From: "Eric Armstrong" <firstname.lastname@example.org>
Having spent the majority of my adult life in businesses
of one kind or another, I am here to tell you that very
few, if any, fall into the A-B-C model. I don't think this
observation does any serious harm to Doug's presentation
-- the same sequence of improving and improving the
ability to improve still applies -- but it makes a minor
change the way in which we expect to see Doug's model
play out in real life.
First my observations:
1) Every business is keenly focused on it's "A" activities.
They all want to serve the customer, make the product,
rake in the bucks. One highly motivated lot, they are.
2) Businesses with a focus on "improving their ability to
carry out their business" (B-activities) are few and
far between. Virtually *none* want to invest any time
and energy into it. The risks are simply too great.
After all, if you dump a lot of resources into such a
project, you could make your primary business fail!
If you don't, you may not succeed as well as you
could, but you probably won't fail to survive, either.
As a result, most businesses don't mind *acquiring*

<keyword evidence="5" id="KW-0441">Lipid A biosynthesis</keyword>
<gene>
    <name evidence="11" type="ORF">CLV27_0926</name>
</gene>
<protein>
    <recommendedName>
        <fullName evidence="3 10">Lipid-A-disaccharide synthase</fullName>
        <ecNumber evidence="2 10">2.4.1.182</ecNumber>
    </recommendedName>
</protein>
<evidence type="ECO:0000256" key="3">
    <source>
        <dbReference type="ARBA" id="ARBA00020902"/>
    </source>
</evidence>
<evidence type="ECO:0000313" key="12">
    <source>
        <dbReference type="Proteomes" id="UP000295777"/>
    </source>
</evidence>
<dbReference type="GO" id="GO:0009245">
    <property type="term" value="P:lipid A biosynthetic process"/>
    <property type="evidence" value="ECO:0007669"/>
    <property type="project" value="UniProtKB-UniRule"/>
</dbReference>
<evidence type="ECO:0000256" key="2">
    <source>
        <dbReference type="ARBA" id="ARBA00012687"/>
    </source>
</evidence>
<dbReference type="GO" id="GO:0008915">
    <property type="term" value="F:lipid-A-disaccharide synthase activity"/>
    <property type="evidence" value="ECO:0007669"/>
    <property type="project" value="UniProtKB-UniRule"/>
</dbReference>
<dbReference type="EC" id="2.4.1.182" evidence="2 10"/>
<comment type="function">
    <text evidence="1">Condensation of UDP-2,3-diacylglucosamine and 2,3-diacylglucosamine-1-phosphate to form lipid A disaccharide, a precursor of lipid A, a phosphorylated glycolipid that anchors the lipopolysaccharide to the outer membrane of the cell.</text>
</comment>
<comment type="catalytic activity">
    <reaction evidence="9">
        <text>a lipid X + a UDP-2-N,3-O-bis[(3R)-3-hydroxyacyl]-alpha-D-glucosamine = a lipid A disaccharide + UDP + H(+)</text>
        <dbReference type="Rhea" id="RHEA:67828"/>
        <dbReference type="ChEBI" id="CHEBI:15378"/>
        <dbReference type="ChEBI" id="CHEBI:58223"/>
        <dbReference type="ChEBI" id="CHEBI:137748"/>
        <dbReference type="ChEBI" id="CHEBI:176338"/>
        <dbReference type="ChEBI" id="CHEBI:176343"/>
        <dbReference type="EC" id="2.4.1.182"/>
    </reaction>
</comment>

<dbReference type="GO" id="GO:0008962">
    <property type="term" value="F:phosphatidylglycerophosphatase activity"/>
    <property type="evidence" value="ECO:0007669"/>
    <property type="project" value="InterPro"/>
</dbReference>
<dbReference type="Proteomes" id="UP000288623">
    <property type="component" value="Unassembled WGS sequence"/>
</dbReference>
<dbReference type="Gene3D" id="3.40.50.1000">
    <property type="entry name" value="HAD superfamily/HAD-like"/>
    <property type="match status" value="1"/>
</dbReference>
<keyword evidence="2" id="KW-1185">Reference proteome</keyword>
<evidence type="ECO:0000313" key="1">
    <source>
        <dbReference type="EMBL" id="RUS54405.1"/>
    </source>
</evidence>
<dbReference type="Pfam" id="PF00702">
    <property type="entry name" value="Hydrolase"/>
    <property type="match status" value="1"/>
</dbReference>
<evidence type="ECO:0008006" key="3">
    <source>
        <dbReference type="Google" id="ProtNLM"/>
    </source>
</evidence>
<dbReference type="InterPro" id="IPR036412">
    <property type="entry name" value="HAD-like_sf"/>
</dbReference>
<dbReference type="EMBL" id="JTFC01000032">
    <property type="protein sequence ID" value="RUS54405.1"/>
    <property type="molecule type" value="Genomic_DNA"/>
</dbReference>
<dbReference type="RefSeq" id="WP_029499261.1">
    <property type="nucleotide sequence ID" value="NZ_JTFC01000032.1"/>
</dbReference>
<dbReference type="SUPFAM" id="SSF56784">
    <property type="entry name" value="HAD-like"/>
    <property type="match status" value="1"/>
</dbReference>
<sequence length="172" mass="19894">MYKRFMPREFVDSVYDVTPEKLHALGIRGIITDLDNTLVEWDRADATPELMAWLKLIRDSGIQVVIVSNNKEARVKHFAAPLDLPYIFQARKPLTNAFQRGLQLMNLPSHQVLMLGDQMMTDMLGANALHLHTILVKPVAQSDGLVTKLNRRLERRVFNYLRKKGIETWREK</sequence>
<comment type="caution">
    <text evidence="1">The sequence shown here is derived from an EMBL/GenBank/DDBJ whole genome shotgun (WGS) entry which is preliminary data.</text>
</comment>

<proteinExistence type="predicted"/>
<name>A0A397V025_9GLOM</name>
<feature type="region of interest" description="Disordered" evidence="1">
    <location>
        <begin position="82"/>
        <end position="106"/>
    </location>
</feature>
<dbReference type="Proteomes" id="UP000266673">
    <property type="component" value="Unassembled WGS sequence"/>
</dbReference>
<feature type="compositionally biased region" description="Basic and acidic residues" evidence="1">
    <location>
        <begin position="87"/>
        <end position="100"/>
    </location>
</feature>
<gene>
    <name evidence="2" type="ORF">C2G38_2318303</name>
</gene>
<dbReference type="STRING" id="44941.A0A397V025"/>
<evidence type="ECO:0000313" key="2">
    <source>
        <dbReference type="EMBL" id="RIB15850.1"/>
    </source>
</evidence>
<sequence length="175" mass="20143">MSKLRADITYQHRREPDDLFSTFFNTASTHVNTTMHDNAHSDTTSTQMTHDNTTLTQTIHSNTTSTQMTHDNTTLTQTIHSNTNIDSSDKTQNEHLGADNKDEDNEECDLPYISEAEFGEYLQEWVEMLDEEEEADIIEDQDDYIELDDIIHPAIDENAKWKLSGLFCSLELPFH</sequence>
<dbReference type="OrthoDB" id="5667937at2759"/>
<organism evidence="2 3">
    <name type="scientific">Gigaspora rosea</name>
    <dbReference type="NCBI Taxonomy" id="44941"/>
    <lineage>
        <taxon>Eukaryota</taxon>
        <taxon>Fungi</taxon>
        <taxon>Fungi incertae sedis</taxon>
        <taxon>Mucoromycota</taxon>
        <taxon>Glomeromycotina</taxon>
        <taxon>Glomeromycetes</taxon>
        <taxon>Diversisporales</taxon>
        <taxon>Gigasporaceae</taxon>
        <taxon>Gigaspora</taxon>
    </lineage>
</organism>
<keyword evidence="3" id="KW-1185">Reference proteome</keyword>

ability-improvement, but they have little interest in
*developing* it. What typically happens is that a
few mavericks, or never-satisfied-idealists (I have
been considered one or the other for most of my
career) always has their eye out for new and better
ways of doing things. Every once in a while, they
succeed in convincing the organization to do it.
After a few businesses use it successfully, everyone
decides they have to have one, and they all go out
and buy it. (The history of the spreadsheet, here.)
The important point in all this is that is usually *another*
organization which develops the ability-improvement
methodology -- and producing that product is it's
3) When it comes to organizations focused on improving
their capacity to improve....Forget about it. That is
role would most typically be seen as the province of
academic institutions -- regardless of whether they
actually do that.
The impact of those observations is that we would probably
not expect to see A, B, and C activities in the same organization.
Instead, each activity is likely to take place as an "A" activity
in an organization devoted to that purpose
But it also implies that an organization which develops a DKR
might have a relatively easy time selling it corporations who want
to improve their "A" activities. (After the word gets out, that is.)
The DKR development organization can then focus on being
and A and B organization, (making it another organization's B+C).
It will thereby gain the feedback effect of its own efforts, as desired
and, where the serviced organization is itself a NIC, the result will
be the desired meta-NIC.
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This archive was generated by hypermail 2.0.0 : Tue Aug 21 2001 - 18:56:37 PDT